"Bunnies aren’t an issue for us. Marigolds are in part an homage to a passage in “Places Left Unfinished at The Time of Creation,” a non-fiction book by a San Antonio author. =)"
People grow things for many different reasons. I grow fennel because it attracts pollinators, and because each time that licorice-y flavor fills my mouth I think of Frog Holler Farm's salad mix and all the wonderful days I spent working and playing there. I grow zinnias and cosmos because they're pretty and attract pollinators, but also because the sight of them transports me to my mother's garden in Wisconsin. (And when I was a fussy non-gardening child there, but that's another story.) I grow kale because it's so tasty and good for me, but also in honor of my first ever CSA membership at Henry's Farm. There I also met another now old friend, Swiss Chard. The immigrants in The Earth Knows My Name fill their gardens with tastes, sights, and sounds of home, and RW&G plants in part because of a book.
Louise Erdrich brought me geraniums. Before her gift, I dismissed them as a flower old people planted in cemeteries. I avoided them in nurseries. I thought they were "common." Their unattractive selves came only in a bad shade of lipstick red or a neon that hurt my eyes. They smelled funny, too. I wanted no part of them until Louise Erdrich with one turn of a sentence transformed them into a flower I had to have.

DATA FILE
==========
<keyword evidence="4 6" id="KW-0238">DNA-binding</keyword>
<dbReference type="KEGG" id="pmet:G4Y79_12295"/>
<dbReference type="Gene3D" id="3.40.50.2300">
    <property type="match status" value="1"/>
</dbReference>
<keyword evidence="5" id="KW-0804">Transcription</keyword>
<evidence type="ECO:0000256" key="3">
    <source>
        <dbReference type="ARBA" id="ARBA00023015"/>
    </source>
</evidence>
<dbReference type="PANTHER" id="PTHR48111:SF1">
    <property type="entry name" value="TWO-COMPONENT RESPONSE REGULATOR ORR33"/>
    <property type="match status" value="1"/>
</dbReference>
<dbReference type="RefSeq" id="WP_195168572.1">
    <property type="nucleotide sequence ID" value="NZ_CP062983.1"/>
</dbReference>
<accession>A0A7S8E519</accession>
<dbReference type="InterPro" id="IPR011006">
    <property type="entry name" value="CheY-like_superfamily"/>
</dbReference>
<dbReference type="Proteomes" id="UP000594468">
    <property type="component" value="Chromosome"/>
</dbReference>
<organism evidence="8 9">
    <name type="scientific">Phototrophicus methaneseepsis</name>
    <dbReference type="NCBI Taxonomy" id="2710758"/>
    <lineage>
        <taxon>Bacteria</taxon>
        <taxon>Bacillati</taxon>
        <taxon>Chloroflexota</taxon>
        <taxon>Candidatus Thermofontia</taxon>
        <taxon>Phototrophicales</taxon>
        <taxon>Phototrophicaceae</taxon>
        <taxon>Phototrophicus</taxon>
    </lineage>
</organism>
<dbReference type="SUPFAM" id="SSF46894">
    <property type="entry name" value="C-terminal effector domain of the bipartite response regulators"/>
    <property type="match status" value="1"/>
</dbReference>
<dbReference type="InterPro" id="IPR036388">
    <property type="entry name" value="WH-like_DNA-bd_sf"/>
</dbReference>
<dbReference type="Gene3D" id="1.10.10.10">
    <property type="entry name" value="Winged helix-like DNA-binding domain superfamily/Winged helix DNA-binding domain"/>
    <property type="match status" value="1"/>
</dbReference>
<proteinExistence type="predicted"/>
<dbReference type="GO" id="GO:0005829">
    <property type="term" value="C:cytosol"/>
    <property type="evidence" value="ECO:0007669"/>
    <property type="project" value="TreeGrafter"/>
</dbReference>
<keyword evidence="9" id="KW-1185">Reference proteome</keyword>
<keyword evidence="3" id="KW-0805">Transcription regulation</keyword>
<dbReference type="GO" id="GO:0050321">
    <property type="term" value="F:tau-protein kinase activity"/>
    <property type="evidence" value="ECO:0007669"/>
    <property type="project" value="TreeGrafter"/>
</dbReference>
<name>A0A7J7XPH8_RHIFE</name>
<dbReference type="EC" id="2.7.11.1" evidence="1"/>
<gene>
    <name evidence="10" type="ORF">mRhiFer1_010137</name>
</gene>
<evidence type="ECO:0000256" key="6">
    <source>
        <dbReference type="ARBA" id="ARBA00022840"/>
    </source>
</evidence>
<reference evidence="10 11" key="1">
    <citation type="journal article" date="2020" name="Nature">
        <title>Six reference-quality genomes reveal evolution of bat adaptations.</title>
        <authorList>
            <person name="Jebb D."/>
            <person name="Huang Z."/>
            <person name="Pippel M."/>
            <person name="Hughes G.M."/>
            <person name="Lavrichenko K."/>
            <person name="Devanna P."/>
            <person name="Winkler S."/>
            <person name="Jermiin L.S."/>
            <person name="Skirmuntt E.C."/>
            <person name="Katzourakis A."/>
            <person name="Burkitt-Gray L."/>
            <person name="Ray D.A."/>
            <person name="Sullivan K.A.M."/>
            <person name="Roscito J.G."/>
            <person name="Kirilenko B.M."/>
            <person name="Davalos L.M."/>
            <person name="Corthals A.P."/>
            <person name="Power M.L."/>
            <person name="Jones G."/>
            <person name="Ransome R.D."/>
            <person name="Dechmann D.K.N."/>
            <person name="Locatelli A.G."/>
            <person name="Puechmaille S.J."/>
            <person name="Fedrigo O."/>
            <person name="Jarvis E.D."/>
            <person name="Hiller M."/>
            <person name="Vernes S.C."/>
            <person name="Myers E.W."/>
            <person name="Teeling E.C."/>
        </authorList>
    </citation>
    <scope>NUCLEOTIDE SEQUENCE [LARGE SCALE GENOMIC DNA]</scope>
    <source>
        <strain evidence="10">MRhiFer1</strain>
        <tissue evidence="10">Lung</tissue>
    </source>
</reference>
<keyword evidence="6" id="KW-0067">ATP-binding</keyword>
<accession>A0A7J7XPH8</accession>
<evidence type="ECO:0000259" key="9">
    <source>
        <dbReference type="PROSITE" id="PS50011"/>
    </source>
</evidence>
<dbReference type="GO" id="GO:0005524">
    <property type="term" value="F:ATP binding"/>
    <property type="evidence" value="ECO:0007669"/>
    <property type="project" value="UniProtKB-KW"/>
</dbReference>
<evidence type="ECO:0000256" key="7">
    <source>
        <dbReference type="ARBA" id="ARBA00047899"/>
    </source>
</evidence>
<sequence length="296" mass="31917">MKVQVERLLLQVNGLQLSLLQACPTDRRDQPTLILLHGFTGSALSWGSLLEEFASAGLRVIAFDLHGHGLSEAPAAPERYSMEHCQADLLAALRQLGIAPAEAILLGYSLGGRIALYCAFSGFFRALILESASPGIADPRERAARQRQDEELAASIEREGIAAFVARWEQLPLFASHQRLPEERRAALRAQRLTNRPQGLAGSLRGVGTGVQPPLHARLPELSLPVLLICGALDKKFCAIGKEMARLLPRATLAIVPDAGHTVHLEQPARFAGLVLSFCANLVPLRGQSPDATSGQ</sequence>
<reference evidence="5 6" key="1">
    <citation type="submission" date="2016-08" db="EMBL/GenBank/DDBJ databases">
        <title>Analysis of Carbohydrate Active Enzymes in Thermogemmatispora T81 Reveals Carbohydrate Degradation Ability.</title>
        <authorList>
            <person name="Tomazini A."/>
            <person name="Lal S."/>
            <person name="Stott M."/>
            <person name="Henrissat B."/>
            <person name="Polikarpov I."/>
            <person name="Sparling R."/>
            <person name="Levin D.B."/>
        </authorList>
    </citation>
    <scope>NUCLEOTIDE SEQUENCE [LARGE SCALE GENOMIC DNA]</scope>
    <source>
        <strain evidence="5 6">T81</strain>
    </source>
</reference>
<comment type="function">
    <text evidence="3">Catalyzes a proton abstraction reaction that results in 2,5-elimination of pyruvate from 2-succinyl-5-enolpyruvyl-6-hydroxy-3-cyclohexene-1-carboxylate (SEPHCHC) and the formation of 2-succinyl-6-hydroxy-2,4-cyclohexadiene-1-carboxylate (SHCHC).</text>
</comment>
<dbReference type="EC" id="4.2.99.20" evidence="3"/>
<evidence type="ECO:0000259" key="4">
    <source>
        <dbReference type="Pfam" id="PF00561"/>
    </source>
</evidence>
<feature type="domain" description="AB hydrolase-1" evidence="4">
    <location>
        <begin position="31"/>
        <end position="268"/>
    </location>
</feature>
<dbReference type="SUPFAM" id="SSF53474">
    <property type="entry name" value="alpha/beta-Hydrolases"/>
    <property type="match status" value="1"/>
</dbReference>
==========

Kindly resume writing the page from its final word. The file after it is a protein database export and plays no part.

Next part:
"Clouds flew across the sun. Light shuddered in and out of the room, and the red mouths of the geraniums on the windowsill yawned." (page 81, The Master Butcher's Singing Club by Louise Erdrich. Harper Collins, 2003)
My library book club read The Master Butcher's Singing Club one winter when we still lived in Michigan. I didn't like it that much, but I could never forget this image from Delphine and Fidelis' first meeting. There, in a kitchen I imagined to be just like the one in the farmhouse where my mother grew up, something fantastical happened in the everyday world. Geraniums yawned not with fatigue, but because the power of this meeting was enough to ripple space and time. That spring I bought my first geranium. Red, of course.
Geraniums in Japan can be very expensive. Running anywhere from 300 to nearly 1,000 yen ($4 to nearly $12, give or take), they represent something of an investment. They overwinter well in Tokyo, sometimes standing three feet high with stems that ought to be in all fairness referred to as trunks. I resisted until I spotted a sickly one on sale for a mere 100 yen. A little nursing along, a pretty pot in a sunny spot, and two years later it yawns winter away on my windowsill and summer on the balcony. I feel certain I can never be without them again.
Ever decided to grow something because of a book? I'd love to hear the story!